trifid nebula Re-processed - Trifid Nebula in Sagittarius ( Messier 20, NGC 6514 ) - new PhotometricColorCalibration tool
Recently Browsing 0 members
No registered users viewing this page.
Spent the last three nights imaging these three objects. Managed to get them all in the same frame of my ES 102mm FCD100 scope. Pretty happy with how it turned out. I would have liked to have grabbed a little more SII data. When I originally captured it, I thought I might only have two clear nights, so I imaged it as HA/OIII. Turns out there's almost no OIII. On the third night, clouds were supposed to roll in about 4am, cutting the imaging session short, but it stayed clear the whole night, and I got a full night of data with the exception that I got a late start due to technical issues when I first started imaging.
The ASI1600's halos are rearing their ugly heads on the two brightest stars. I tried to tone them down some by desaturating the colors around both stars...it worked a bit.
Another 15 hours and I could probably get rid of any remaining grain, but just don't have the clear nights to get it done. 15.8 hours total imaging time.
Celestron CGX Explore Scientific 102mm FCD100 ZWO ASI1600MM-C ZWO Filter Wheel with Astrodon 5nm filters ZWO ASI290MM Mini guide camera Stellarvue F50G guide scope
This is the first image i post here.
It has been taken in August/September from my backyard. It is one of my first image taken with my new Moravian G4-16000 CCD camera.
Taken with my TeleVue NP101is modified with a new focuser :
Modifications can be viewed here : http://www.poigetdigitalpics.com/photo-equipment3.html
SH2-171 in LHa - R(ha)GB :
Full resolution image in 4k x 4k at this link : http://www.poigetdigitalpics.com/G4-16000/sh2-171 New Version.htm
I've been spending some time processing over cloudy christmas and realised the thing I find most daunting, difficult and annoying is creating star masks. So my question is - is there a way of creating star masks (in Pixinsight preferably, but open to other ways!) which is (a) always accurate (b) relatively quick (c) repeatable?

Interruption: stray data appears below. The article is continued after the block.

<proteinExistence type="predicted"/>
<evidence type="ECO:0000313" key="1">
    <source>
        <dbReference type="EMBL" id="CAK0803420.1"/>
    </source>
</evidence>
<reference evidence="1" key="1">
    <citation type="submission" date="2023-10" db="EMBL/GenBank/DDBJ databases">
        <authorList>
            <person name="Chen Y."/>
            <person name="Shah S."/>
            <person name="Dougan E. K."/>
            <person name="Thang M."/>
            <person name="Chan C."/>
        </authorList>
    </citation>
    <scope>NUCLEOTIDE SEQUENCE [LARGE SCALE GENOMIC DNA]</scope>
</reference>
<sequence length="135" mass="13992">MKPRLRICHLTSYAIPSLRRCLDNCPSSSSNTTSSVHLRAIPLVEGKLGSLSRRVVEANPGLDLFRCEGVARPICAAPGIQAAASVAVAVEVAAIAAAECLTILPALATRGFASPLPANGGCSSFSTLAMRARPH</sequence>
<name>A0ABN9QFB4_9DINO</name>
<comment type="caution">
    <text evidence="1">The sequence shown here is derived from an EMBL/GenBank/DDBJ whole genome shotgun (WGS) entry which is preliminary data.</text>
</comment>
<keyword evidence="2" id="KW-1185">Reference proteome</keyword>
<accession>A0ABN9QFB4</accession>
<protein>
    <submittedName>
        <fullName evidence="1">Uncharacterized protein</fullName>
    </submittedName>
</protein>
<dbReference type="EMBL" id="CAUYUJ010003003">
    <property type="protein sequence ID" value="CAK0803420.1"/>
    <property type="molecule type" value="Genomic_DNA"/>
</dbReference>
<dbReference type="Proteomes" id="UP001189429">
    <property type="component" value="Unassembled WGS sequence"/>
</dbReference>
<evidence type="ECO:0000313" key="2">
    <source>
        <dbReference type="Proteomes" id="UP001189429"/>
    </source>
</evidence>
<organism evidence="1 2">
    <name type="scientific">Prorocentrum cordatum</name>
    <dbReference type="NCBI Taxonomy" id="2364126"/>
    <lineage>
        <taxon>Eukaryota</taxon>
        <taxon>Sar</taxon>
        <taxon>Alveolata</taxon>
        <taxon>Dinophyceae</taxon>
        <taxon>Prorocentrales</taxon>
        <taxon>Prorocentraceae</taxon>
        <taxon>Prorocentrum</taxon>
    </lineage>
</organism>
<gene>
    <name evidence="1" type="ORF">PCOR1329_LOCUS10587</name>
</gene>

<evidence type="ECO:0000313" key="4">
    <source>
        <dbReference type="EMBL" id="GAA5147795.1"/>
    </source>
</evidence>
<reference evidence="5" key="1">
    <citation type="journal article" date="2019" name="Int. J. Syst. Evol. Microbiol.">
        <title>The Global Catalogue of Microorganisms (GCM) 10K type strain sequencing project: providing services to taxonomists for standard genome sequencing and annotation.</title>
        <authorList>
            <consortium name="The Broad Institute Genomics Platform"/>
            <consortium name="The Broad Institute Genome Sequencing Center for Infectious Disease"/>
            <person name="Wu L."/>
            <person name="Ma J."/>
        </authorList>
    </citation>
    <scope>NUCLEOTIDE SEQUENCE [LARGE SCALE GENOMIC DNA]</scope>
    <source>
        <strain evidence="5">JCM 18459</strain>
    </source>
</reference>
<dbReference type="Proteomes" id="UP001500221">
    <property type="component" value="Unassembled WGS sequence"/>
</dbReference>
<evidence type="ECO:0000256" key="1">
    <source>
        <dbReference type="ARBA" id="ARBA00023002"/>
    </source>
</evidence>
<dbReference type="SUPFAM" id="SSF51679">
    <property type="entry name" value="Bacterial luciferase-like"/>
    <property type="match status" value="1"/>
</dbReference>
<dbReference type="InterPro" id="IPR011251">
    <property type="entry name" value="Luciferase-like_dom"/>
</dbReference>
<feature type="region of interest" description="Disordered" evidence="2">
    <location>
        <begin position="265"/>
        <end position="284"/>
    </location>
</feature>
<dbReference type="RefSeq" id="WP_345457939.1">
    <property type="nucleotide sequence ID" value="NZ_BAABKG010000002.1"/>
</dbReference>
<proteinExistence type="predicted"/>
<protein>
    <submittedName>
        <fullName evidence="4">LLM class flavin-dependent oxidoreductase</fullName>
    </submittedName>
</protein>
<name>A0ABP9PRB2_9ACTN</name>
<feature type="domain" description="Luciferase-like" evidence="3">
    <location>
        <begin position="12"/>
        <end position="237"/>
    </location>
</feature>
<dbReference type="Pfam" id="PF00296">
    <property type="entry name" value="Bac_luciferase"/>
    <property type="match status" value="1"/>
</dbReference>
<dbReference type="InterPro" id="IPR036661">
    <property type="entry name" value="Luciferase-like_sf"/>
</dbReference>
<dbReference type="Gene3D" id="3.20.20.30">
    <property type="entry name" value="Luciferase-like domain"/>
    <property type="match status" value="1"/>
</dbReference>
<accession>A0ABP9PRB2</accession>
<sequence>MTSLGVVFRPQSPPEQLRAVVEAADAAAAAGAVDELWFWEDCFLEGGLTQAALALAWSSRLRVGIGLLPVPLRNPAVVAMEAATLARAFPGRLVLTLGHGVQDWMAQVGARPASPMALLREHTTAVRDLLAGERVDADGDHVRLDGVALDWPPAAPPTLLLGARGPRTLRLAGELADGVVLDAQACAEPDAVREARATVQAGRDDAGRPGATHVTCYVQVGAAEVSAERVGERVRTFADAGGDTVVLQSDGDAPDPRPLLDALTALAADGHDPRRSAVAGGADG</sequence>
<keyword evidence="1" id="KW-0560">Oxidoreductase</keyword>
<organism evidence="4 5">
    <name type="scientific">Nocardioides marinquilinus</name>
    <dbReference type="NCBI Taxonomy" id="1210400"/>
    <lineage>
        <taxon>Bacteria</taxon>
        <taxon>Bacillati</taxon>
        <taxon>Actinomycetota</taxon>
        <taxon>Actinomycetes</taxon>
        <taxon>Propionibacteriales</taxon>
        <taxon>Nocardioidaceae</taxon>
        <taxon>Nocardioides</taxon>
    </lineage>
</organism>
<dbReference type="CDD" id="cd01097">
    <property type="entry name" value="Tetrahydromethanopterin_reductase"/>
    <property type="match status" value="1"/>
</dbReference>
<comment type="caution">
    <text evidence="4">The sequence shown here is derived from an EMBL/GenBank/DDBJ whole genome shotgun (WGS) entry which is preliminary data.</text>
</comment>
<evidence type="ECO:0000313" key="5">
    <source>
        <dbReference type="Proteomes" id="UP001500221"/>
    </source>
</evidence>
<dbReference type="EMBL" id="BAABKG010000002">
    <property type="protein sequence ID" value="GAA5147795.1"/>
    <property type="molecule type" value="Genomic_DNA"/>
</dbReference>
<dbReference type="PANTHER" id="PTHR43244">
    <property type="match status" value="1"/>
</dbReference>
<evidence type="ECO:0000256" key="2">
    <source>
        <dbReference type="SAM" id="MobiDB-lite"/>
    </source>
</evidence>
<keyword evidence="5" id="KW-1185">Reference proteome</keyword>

I've worked through LVA tutorials and looked at David Ault's technique. I also have the Bracken book to go through. Main techniques seem to be:
1. Stretch extracted lightness, clip low, bring down highlights, then use Star Mask process - very inconsistent results I get with this approach
2. Similar to above, but use MMT/MLT to remove nebulosity to create support image, then use different star scale Star Masks to capture all stars and then use pixelmath to put them all onto one image - very time consuming I find, also lots of noise setting fiddling
I am very interested to see how people go about this and whether there are any neat tips and tricks to help the process! Thanks!
The Great Barred Spiral Galaxy ( NGC 1365 ) in the Constellation Fornax
( edit - star chart added )
The Great Barred Spiral Galaxy ( NGC 1365 ) - Chart ( please click/tap on image see larger and sharper version )
A full size ( 6200 x 4407px ) image can be downloaded from here.
Below the equator, not seen from much of the Northern hemisphere, NGC 1365 passes very nearly directly overhead an observer situated near Cape Town, as Sir John Herschel was in November of 1837 when he discovered this “remarkable nebula” that is numbered 2552 in his book of observations from the Cape.
Not called a “nebula” now, of course, this striking object is one of the nearest and most studied examples of a barred spiral ( SB ) galaxy that also has an active galactic nuclei resulting in its designation as a Seyfert galaxy.
At around 60 M light years from Earth, NGC 1365 is still seen to occupy a relatively large area ( 12 by 6 arc minutes ) due to its great size; at some 200,000 light years or so across, NGC 1365 is nearly twice as wide as the Milky Way and considerably wider than both the Sculptor and Andromeda galaxies.
This High Dynamic Range ( HDR ) image is built up from multiple exposures ranging from 4 to 240 seconds with the aim of capturing the faint detail in the spiral arms of the galaxy whilst also retaining colour in the brightest star ( the orange-red 7th magnitude giant, HD 22425 ). Also, scattered throughout the image, and somewhat more difficult to see, are numerous and far more distant galaxies.
The Great Barred Spiral Galaxy
New General Catalogue - NGC 1365
General Catalogue - GC 731
John Herschel ( Cape of Good Hope ) # 2552 - Nov 28, 29 1837
Principal Galaxy Catlogue - PCG 13179
RA (2000.0) 3h 33m 37.2 s
DEC (2000.0) -36 deg 8' 36.5"
10th magnitude Seyfert-type galaxy in the Fornaux cluster of galaxies
200 Kly diameter
60 Mly distance
Telescope: Orion Optics CT12 Newtonian ( mirror 300mm, fl 1200mm, f4 ).
Corrector: ASA 2" Coma Corrector Quattro 1.175x.
Effective Focal Length / Aperture : 1375mm f4.7
Mount: Skywatcher EQ8
Guiding: TSOAG9 Off-Axis-Guider, Starlight Xpress Lodestar X2, PHD2
Nikon D5300 (unmodified) (sensor 23.5 x 15.6mm, 6016x4016 3.9um pixels)
Blue Mountains, Australia
Moderate light pollution ( pale green zone on darksitefinder.com map )
Capture ( 3, 7 & 8 Dec 2018 )
7 sets of sub-images with exposure duration for each set doubling ( 4s to 240s ) all at unity gain ( ISO 250).
140 x 240s + 10 each @ 4s to 120s
total around 9.7 hrs
Processing ( Pixinsight )
Calibration: master bias, master flat , master dark
Integration in 7 sets
Image Plate Solution
Resolution ........ 0.586 arcsec/px ( full size image )
Rotation .......... -0.003 deg ( North is up )
Field of view ..... 58' 37" x 38' 55"
Image center ...... RA: 03 33 36 Dec: -36 08 27